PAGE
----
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Ó Caoláin calls for end to two-tier health system in Irish Medical News article

7 November, 2005

In an article in the latest edition of the Irish Medical News Sinn Féin leader in the Dáil and spokesperson on Health and Children, Caoimhghin Ó Caoláin repeated his call for the ending of the two-tier healthcare system saying it is "characterised by inequality which contributes to inefficiency." He said, "We believe that public money should be spent on public health services only. It should not be used to subsidise the private health business."

Deputy Ó Caoláin said, "This is a prosperous country. It is a small country. For a decade now the Irish economy has experienced record growth. Government revenues were never higher. Tax receipts have consistently exceeded forecasts. There is sufficient wealth in our society to ensure that, at the very least, no child should want for any of the basics of life and should be able to look forward to a full and rewarding future.

"We have thousands of skilled and dedicated people working at all levels of health care in Ireland today. But the system in which they work does not match that skill and dedication. For Sinn Féin the foundation stones of the health service must be equality and efficiency. But the Irish health system is characterised today by inequality which contributes to inefficiency."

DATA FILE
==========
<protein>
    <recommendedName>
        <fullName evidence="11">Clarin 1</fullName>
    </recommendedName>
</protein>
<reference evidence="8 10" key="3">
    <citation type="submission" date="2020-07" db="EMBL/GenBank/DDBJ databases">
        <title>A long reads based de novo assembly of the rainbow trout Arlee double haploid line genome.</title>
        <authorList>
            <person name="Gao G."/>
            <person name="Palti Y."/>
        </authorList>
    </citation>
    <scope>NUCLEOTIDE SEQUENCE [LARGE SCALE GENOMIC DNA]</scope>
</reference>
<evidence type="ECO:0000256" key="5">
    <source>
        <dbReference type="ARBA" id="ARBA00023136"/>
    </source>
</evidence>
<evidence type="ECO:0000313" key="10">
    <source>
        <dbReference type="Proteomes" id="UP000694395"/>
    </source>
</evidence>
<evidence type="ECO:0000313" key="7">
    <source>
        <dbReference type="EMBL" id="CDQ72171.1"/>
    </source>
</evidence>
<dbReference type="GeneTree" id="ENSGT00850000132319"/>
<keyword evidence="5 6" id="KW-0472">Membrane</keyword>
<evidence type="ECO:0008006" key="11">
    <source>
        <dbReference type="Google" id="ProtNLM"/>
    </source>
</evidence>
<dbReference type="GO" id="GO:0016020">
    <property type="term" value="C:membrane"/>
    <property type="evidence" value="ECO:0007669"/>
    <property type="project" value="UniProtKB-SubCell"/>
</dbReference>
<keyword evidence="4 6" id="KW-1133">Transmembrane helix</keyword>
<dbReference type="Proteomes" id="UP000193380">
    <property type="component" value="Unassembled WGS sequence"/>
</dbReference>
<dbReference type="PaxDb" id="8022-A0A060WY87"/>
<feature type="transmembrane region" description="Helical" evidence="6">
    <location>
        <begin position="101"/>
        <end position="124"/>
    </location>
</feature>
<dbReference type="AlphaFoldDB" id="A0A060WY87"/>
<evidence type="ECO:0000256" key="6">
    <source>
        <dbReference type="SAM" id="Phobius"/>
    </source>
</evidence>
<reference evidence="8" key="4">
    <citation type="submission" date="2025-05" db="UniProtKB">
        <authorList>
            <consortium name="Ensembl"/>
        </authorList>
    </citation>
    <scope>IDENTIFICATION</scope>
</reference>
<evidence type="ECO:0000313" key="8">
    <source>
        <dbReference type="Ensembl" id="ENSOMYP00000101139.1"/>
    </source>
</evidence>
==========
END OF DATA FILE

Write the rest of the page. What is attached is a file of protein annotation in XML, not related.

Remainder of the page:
In the same article Deputy Ó Caoláin also described as "scandalous" plans by the Tánaiste and Minister Health, Mary Harney, to provide land on public hospital sites to the developers of private hospitals. "State subsidisation for the private health business must end," he said.

He went on to say, "we must organise the taxation system in such a way that social expenditure can be enhanced. Social expenditure is what the State spends directly on its people through health, education, childcare, social welfare and 'social infrastructure' generally. Ireland has relatively low social expenditure in an EU context, as shown in a Combat Poverty Report published earlier this year. Better social expenditure for services that are more equitable and more efficient will be good for the overall economy. Such an approach to the health services will lead to a healthier population and a better Ireland." ENDS

Note: Full article can be read in the latest issue of the Irish Medical News or online at:

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